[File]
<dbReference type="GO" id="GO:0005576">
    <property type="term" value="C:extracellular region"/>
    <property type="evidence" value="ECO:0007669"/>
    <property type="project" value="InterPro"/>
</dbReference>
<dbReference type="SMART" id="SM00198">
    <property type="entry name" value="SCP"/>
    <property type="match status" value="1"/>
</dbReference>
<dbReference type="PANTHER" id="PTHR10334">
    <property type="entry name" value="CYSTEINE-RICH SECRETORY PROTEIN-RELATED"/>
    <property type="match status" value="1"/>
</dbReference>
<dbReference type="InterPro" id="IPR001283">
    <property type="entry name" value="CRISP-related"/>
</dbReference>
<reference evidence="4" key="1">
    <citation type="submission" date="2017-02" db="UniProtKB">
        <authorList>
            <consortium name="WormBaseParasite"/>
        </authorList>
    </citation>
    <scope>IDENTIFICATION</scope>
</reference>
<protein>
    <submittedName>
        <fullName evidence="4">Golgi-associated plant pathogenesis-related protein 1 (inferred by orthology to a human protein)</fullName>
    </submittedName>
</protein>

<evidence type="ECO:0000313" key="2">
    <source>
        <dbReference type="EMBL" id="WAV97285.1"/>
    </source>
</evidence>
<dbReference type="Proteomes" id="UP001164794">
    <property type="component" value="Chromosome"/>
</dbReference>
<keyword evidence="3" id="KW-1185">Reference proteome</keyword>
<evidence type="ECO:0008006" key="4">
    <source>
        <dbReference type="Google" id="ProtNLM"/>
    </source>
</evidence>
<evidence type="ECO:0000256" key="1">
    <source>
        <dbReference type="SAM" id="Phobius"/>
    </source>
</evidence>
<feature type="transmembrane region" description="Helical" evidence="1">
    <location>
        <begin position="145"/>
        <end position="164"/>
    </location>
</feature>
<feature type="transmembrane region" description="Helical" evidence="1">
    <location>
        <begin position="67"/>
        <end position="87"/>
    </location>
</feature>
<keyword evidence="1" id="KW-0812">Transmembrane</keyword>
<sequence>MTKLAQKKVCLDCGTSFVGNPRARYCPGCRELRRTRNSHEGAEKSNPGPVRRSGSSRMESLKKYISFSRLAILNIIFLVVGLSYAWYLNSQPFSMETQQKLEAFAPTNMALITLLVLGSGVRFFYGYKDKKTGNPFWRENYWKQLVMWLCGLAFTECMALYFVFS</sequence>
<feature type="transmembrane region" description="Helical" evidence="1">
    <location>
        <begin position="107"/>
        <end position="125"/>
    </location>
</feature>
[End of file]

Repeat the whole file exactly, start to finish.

<dbReference type="GO" id="GO:0005576">
    <property type="term" value="C:extracellular region"/>
    <property type="evidence" value="ECO:0007669"/>
    <property type="project" value="InterPro"/>
</dbReference>
<dbReference type="SMART" id="SM00198">
    <property type="entry name" value="SCP"/>
    <property type="match status" value="1"/>
</dbReference>
<dbReference type="PANTHER" id="PTHR10334">
    <property type="entry name" value="CYSTEINE-RICH SECRETORY PROTEIN-RELATED"/>
    <property type="match status" value="1"/>
</dbReference>
<dbReference type="InterPro" id="IPR001283">
    <property type="entry name" value="CRISP-related"/>
</dbReference>
<reference evidence="4" key="1">
    <citation type="submission" date="2017-02" db="UniProtKB">
        <authorList>
            <consortium name="WormBaseParasite"/>
        </authorList>
    </citation>
    <scope>IDENTIFICATION</scope>
</reference>
<protein>
    <submittedName>
        <fullName evidence="4">Golgi-associated plant pathogenesis-related protein 1 (inferred by orthology to a human protein)</fullName>
    </submittedName>
</protein>

<evidence type="ECO:0000313" key="2">
    <source>
        <dbReference type="EMBL" id="WAV97285.1"/>
    </source>
</evidence>
<dbReference type="Proteomes" id="UP001164794">
    <property type="component" value="Chromosome"/>
</dbReference>
<keyword evidence="3" id="KW-1185">Reference proteome</keyword>
<evidence type="ECO:0008006" key="4">
    <source>
        <dbReference type="Google" id="ProtNLM"/>
    </source>
</evidence>
<evidence type="ECO:0000256" key="1">
    <source>
        <dbReference type="SAM" id="Phobius"/>
    </source>
</evidence>
<feature type="transmembrane region" description="Helical" evidence="1">
    <location>
        <begin position="145"/>
        <end position="164"/>
    </location>
</feature>
<feature type="transmembrane region" description="Helical" evidence="1">
    <location>
        <begin position="67"/>
        <end position="87"/>
    </location>
</feature>
<keyword evidence="1" id="KW-0812">Transmembrane</keyword>
<sequence>MTKLAQKKVCLDCGTSFVGNPRARYCPGCRELRRTRNSHEGAEKSNPGPVRRSGSSRMESLKKYISFSRLAILNIIFLVVGLSYAWYLNSQPFSMETQQKLEAFAPTNMALITLLVLGSGVRFFYGYKDKKTGNPFWRENYWKQLVMWLCGLAFTECMALYFVFS</sequence>
<feature type="transmembrane region" description="Helical" evidence="1">
    <location>
        <begin position="107"/>
        <end position="125"/>
    </location>
</feature>